Msh Pilus Mutations Increase the Ability of a Free-Living Bacterium to Colonize a Piscine Host.
|dc.contributor.author||Lebov, Jarrett F|
|dc.contributor.author||Bohannan, Brendan J M|
|dc.description.abstract||Symbioses between animals and bacteria are ubiquitous. To better understand these relationships, it is essential to unravel how bacteria evolve to colonize hosts. Previously, we serially passaged the free-living bacterium, Shewanella oneidensis, through the digestive tracts of germ-free larval zebrafish (Danio rerio) to uncover the evolutionary changes involved in the initiation of a novel symbiosis with a vertebrate host. After 20 passages, we discovered an adaptive missense mutation in the mshL gene of the msh pilus operon, which improved host colonization, increased swimming motility, and reduced surface adhesion. In the present study, we determined that this mutation was a loss-of-function mutation and found that it improved zebrafish colonization by augmenting S. oneidensis representation in the water column outside larvae through a reduced association with environmental surfaces. Additionally, we found that strains containing the mshL mutation were able to immigrate into host digestive tracts at higher rates per capita. However, mutant and evolved strains exhibited no evidence of a competitive advantage after colonizing hosts. Our results demonstrate that bacterial behaviors outside the host can play a dominant role in facilitating the onset of novel host associations.||en_US|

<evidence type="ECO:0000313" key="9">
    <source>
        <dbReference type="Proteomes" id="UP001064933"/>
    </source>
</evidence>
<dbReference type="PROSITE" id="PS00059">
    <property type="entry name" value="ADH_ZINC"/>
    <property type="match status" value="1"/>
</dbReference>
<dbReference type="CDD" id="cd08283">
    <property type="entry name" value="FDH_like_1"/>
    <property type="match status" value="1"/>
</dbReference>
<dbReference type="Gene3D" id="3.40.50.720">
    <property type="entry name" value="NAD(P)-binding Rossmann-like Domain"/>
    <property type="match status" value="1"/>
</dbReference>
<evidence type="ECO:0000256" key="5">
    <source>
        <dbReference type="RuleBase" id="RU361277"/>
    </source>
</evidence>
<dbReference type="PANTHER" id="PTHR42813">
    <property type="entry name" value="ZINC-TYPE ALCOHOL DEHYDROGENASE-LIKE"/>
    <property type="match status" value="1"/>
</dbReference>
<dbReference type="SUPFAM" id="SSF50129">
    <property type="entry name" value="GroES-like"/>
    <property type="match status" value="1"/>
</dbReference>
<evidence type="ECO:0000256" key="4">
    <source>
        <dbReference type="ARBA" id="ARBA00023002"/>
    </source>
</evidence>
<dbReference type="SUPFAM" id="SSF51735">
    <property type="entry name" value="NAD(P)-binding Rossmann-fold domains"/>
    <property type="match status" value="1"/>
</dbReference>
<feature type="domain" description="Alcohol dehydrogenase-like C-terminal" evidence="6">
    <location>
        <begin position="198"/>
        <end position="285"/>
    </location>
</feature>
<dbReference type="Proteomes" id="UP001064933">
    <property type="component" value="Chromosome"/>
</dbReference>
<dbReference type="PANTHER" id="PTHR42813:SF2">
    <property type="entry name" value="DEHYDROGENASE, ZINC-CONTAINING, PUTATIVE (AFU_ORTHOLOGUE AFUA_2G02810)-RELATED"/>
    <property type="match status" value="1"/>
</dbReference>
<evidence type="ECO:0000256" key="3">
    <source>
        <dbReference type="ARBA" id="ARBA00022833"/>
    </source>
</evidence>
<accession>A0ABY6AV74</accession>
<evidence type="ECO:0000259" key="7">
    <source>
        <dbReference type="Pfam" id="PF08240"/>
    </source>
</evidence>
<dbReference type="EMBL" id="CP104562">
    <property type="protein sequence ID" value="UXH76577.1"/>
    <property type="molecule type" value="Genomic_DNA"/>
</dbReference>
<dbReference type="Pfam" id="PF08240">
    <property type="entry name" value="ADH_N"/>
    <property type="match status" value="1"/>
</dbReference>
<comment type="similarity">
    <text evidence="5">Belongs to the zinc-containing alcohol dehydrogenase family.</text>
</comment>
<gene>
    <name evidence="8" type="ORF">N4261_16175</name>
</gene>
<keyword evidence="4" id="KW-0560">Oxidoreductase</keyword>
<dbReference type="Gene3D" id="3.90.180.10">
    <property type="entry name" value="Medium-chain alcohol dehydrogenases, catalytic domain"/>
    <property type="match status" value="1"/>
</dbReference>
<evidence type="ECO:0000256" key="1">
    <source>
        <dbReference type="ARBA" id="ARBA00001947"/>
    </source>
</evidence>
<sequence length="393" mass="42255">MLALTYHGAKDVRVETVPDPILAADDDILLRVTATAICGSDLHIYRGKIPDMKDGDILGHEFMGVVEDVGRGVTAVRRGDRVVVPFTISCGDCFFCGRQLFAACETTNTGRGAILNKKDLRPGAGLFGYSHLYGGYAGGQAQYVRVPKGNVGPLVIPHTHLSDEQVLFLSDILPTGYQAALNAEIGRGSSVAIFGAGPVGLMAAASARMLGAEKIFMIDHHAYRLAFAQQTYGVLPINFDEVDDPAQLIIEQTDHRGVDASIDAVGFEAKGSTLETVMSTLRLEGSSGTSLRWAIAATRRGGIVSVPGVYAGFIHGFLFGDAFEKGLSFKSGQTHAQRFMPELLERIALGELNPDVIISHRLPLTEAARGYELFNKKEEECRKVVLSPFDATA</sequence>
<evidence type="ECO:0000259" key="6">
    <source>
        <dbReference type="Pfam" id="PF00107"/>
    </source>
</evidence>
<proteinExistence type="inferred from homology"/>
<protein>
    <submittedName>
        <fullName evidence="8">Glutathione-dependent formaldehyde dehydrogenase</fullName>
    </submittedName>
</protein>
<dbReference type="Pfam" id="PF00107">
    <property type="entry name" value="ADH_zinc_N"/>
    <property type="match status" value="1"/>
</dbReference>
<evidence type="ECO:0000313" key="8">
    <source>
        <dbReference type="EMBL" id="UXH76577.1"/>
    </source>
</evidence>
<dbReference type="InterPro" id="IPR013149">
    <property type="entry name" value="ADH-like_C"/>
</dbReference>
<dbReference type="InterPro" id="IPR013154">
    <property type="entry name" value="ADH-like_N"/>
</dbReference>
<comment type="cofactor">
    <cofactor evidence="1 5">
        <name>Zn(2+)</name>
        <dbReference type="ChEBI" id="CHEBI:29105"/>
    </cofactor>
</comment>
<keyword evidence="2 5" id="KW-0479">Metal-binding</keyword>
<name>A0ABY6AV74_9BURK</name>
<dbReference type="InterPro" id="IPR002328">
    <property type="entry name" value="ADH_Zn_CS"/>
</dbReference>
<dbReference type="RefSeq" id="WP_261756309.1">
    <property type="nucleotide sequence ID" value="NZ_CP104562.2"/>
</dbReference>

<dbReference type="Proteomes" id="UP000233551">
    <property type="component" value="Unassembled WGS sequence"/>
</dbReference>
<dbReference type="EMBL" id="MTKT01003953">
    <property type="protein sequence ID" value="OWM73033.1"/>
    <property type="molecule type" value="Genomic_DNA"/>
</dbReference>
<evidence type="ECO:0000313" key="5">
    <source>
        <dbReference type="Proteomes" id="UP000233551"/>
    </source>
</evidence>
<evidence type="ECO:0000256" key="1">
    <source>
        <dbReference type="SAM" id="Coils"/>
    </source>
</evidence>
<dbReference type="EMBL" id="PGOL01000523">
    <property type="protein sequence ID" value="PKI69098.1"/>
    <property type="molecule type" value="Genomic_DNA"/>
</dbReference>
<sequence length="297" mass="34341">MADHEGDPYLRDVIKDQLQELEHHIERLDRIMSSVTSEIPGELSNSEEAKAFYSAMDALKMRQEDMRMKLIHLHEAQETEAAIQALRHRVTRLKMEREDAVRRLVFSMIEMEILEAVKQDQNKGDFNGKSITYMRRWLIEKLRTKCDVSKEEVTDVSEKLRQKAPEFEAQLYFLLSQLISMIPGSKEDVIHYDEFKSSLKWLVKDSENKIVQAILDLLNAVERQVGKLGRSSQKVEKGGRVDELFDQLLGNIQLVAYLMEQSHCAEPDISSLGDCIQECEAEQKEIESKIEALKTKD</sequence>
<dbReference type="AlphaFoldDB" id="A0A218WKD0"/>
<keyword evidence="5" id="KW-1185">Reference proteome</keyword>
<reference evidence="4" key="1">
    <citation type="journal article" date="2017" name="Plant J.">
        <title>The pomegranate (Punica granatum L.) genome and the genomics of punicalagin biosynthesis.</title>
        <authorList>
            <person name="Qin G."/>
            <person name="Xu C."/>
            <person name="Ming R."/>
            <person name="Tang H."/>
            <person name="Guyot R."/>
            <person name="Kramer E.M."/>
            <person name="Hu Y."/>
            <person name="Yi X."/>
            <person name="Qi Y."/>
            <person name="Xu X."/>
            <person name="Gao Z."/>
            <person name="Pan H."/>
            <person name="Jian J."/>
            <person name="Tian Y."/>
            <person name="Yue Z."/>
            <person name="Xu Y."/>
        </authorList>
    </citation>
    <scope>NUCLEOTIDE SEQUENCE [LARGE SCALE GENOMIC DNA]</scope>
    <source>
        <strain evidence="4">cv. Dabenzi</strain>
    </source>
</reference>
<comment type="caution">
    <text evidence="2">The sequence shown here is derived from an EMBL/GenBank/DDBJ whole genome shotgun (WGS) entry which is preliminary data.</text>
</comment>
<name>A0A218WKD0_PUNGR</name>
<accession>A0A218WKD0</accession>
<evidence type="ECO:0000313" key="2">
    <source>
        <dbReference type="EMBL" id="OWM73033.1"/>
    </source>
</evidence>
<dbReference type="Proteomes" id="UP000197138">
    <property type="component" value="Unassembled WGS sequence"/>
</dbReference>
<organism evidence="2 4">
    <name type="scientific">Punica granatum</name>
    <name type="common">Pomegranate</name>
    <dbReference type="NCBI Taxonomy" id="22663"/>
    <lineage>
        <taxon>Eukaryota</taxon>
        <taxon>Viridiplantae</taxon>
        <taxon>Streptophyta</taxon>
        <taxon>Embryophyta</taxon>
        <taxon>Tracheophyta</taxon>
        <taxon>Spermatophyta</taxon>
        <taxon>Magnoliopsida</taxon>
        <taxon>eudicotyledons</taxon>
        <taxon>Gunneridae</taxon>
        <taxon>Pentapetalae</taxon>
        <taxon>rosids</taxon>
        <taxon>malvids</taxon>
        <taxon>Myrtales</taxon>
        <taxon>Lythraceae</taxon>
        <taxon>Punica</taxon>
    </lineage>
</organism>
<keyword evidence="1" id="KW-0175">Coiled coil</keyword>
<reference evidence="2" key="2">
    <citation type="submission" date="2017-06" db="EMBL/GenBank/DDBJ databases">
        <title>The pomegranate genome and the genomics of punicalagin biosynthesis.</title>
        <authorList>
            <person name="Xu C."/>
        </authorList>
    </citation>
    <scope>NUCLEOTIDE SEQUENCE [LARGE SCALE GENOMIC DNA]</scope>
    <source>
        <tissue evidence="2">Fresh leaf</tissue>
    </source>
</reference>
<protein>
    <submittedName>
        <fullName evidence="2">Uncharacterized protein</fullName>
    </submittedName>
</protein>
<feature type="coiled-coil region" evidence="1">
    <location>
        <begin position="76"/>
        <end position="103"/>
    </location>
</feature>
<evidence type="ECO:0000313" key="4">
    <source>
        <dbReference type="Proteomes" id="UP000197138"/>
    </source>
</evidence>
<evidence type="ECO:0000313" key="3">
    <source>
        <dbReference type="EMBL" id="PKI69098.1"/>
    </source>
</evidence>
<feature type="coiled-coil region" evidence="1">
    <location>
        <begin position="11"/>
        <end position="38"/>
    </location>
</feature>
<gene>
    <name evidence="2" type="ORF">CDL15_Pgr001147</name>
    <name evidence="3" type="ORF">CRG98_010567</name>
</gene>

|dc.title||Msh Pilus Mutations Increase the Ability of a Free-Living Bacterium to Colonize a Piscine Host.||en_US|